The course was taught over two semesters. In winter, the students heard about roots music from Conforth, Clague and various guests who came to campus. They spent time learning and practicing sacred harp music, which is a cappella choral singing that originated in New England in the 1770s, continued throughout the South, and today can be heard throughout the nation. This was one of the best experiences for Annie Jeng, a School of Music, Theatre & Dance doctoral student in piano performance.

“We sang in almost every class at 9:30 in the morning. I had so much joy, sometimes not being in the best mood waking up for a 9:30 class, but starting the day with song was an amazing thing that brought our class together.”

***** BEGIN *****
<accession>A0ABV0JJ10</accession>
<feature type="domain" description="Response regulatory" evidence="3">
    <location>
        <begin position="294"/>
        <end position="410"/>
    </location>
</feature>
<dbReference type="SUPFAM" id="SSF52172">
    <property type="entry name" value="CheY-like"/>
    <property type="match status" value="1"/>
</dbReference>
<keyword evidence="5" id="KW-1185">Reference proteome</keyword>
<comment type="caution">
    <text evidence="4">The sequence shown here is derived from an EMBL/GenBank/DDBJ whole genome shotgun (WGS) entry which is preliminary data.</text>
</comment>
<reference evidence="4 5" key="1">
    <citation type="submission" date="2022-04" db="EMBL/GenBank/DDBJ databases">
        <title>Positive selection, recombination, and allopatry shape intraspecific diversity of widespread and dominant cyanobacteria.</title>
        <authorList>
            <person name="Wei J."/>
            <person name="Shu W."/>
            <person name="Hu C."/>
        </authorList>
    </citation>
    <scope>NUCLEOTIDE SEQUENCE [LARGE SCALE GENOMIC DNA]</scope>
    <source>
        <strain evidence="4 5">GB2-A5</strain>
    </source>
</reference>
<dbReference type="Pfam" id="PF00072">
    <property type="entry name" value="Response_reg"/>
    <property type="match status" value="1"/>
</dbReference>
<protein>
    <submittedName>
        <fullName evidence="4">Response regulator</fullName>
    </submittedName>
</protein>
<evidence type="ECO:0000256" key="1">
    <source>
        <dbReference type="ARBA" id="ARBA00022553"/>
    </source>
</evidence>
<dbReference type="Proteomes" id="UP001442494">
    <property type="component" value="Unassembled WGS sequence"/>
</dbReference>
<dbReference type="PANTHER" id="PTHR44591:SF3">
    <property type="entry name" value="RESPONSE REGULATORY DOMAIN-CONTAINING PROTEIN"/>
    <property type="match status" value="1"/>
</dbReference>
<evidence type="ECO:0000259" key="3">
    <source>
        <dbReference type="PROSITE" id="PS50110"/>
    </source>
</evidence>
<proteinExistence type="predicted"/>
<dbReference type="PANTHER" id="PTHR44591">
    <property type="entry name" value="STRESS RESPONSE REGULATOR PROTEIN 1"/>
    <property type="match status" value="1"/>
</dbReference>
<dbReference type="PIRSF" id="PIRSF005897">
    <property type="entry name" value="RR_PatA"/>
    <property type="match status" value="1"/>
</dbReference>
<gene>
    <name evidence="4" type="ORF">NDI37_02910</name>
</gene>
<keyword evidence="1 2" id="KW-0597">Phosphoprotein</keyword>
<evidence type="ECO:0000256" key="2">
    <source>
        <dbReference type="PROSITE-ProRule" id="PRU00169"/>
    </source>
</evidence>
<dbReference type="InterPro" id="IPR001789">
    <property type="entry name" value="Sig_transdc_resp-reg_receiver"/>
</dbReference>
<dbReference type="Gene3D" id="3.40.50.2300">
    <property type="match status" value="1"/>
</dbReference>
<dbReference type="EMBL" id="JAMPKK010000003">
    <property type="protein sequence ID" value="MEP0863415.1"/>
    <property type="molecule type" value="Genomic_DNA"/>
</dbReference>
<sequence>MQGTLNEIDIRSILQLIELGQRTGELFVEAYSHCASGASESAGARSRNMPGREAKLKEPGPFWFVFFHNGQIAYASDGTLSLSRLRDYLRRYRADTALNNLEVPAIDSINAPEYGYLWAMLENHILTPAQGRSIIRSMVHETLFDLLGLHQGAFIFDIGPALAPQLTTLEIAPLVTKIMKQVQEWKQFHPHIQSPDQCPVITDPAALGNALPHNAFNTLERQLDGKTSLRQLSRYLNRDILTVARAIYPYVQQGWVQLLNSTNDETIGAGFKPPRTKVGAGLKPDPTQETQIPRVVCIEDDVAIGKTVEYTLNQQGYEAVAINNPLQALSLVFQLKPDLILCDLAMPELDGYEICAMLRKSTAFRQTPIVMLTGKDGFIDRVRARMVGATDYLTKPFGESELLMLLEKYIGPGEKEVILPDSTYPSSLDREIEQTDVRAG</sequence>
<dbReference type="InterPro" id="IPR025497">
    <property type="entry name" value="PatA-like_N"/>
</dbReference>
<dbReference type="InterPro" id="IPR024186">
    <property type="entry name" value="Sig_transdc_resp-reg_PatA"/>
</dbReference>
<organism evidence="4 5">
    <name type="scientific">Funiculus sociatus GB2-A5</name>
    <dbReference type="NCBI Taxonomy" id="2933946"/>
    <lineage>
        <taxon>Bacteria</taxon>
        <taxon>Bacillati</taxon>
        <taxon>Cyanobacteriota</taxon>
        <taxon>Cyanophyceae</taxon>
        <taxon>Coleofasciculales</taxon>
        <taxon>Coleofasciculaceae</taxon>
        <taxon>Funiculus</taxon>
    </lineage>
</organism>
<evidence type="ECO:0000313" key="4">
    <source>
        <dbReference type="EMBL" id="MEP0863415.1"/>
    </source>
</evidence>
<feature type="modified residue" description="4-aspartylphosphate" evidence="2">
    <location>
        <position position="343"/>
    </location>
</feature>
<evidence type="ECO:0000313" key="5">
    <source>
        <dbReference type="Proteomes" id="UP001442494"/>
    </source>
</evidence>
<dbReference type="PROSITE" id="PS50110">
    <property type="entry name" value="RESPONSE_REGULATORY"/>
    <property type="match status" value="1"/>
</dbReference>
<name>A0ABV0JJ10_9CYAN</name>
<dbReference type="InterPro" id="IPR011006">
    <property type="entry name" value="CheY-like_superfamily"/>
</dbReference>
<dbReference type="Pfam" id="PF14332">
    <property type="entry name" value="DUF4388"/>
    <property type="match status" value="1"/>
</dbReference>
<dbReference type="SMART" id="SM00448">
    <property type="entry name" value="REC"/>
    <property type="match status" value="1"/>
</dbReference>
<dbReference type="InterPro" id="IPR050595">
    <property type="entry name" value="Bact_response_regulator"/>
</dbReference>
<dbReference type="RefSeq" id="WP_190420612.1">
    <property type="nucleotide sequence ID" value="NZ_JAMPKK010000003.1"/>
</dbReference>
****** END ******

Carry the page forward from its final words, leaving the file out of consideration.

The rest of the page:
During that first semester, the group also formed an instrumental ensemble and played music together, made instruments out of cigar boxes, wood and wire, and prepared for the tour to take place spring semester.


Students fashion instruments out of cigar boxes, wood and wire. The activity was one from a winter course, during which the students learned about roots music and prepared for the tour. From left: Bruce Conforth (LSA American Culture), Adrian Koch (SMTD), Christopher O’Brien (SMTD), Joseph Fingerle (LSA), Kellen Marceau (LSA), Mark Dulchavsky (LSA).

Travels took them to Tennessee, Arkansas, Mississippi and Louisiana, where they visited homesteads, gravesites, museums, a prison, blues music venues and other regular haunts of artists like Mississippi John Hurt, Memphis Minnie, Robert Johnson, Charley Patton, Sonny Boy Williamson, Muddy Waters and Willie Brown. Built into the trip was some community service, which took students to New Orleans to work in areas still damaged from Hurricane Katrina.